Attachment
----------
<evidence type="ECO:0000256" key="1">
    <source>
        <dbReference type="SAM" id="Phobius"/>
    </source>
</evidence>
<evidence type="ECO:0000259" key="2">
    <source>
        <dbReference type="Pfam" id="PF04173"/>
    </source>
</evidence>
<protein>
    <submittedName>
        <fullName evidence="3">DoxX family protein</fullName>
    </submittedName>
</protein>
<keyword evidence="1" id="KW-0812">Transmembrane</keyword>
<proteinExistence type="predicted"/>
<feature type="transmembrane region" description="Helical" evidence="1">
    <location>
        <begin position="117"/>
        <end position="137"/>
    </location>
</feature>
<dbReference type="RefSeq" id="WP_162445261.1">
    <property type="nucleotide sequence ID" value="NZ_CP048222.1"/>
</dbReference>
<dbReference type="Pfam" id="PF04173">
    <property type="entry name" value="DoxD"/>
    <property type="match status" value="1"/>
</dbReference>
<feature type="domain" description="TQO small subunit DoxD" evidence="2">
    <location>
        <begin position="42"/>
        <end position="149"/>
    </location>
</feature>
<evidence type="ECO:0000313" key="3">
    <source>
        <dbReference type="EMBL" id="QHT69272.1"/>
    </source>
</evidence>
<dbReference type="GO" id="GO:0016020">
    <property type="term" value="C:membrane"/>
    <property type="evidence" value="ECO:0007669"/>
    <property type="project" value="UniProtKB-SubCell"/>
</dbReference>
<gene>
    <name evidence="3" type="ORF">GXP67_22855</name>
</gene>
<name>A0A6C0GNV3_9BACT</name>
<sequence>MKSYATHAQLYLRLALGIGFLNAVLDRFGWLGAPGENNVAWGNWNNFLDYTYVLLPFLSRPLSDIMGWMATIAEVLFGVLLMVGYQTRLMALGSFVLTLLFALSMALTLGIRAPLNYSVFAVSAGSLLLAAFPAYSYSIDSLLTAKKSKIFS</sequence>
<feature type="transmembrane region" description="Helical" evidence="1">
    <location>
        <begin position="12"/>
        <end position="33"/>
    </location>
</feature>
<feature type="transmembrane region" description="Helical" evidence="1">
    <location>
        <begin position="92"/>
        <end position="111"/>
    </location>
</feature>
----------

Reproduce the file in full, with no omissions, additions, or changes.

<evidence type="ECO:0000256" key="1">
    <source>
        <dbReference type="SAM" id="Phobius"/>
    </source>
</evidence>
<evidence type="ECO:0000259" key="2">
    <source>
        <dbReference type="Pfam" id="PF04173"/>
    </source>
</evidence>
<protein>
    <submittedName>
        <fullName evidence="3">DoxX family protein</fullName>
    </submittedName>
</protein>
<keyword evidence="1" id="KW-0812">Transmembrane</keyword>
<proteinExistence type="predicted"/>
<feature type="transmembrane region" description="Helical" evidence="1">
    <location>
        <begin position="117"/>
        <end position="137"/>
    </location>
</feature>
<dbReference type="RefSeq" id="WP_162445261.1">
    <property type="nucleotide sequence ID" value="NZ_CP048222.1"/>
</dbReference>
<dbReference type="Pfam" id="PF04173">
    <property type="entry name" value="DoxD"/>
    <property type="match status" value="1"/>
</dbReference>
<feature type="domain" description="TQO small subunit DoxD" evidence="2">
    <location>
        <begin position="42"/>
        <end position="149"/>
    </location>
</feature>
<evidence type="ECO:0000313" key="3">
    <source>
        <dbReference type="EMBL" id="QHT69272.1"/>
    </source>
</evidence>
<dbReference type="GO" id="GO:0016020">
    <property type="term" value="C:membrane"/>
    <property type="evidence" value="ECO:0007669"/>
    <property type="project" value="UniProtKB-SubCell"/>
</dbReference>
<gene>
    <name evidence="3" type="ORF">GXP67_22855</name>
</gene>
<name>A0A6C0GNV3_9BACT</name>
<sequence>MKSYATHAQLYLRLALGIGFLNAVLDRFGWLGAPGENNVAWGNWNNFLDYTYVLLPFLSRPLSDIMGWMATIAEVLFGVLLMVGYQTRLMALGSFVLTLLFALSMALTLGIRAPLNYSVFAVSAGSLLLAAFPAYSYSIDSLLTAKKSKIFS</sequence>
<feature type="transmembrane region" description="Helical" evidence="1">
    <location>
        <begin position="12"/>
        <end position="33"/>
    </location>
</feature>
<feature type="transmembrane region" description="Helical" evidence="1">
    <location>
        <begin position="92"/>
        <end position="111"/>
    </location>
</feature>